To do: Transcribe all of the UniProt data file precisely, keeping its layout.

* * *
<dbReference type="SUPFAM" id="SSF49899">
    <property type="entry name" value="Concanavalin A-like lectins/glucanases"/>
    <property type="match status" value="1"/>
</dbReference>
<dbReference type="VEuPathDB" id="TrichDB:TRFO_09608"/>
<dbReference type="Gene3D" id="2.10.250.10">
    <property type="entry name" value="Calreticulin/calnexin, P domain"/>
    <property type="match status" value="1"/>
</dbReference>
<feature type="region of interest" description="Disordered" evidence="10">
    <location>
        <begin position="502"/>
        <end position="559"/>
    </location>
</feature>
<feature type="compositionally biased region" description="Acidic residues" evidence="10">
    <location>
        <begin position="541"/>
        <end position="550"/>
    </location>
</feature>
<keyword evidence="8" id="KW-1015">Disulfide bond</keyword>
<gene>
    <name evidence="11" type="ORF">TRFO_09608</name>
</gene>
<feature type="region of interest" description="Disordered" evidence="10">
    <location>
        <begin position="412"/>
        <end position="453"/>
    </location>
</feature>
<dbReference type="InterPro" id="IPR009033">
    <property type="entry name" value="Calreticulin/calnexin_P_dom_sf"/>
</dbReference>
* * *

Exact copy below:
<dbReference type="SUPFAM" id="SSF49899">
    <property type="entry name" value="Concanavalin A-like lectins/glucanases"/>
    <property type="match status" value="1"/>
</dbReference>
<dbReference type="VEuPathDB" id="TrichDB:TRFO_09608"/>
<dbReference type="Gene3D" id="2.10.250.10">
    <property type="entry name" value="Calreticulin/calnexin, P domain"/>
    <property type="match status" value="1"/>
</dbReference>
<feature type="region of interest" description="Disordered" evidence="10">
    <location>
        <begin position="502"/>
        <end position="559"/>
    </location>
</feature>
<feature type="compositionally biased region" description="Acidic residues" evidence="10">
    <location>
        <begin position="541"/>
        <end position="550"/>
    </location>
</feature>
<keyword evidence="8" id="KW-1015">Disulfide bond</keyword>
<gene>
    <name evidence="11" type="ORF">TRFO_09608</name>
</gene>
<feature type="region of interest" description="Disordered" evidence="10">
    <location>
        <begin position="412"/>
        <end position="453"/>
    </location>
</feature>
<dbReference type="InterPro" id="IPR009033">
    <property type="entry name" value="Calreticulin/calnexin_P_dom_sf"/>
</dbReference>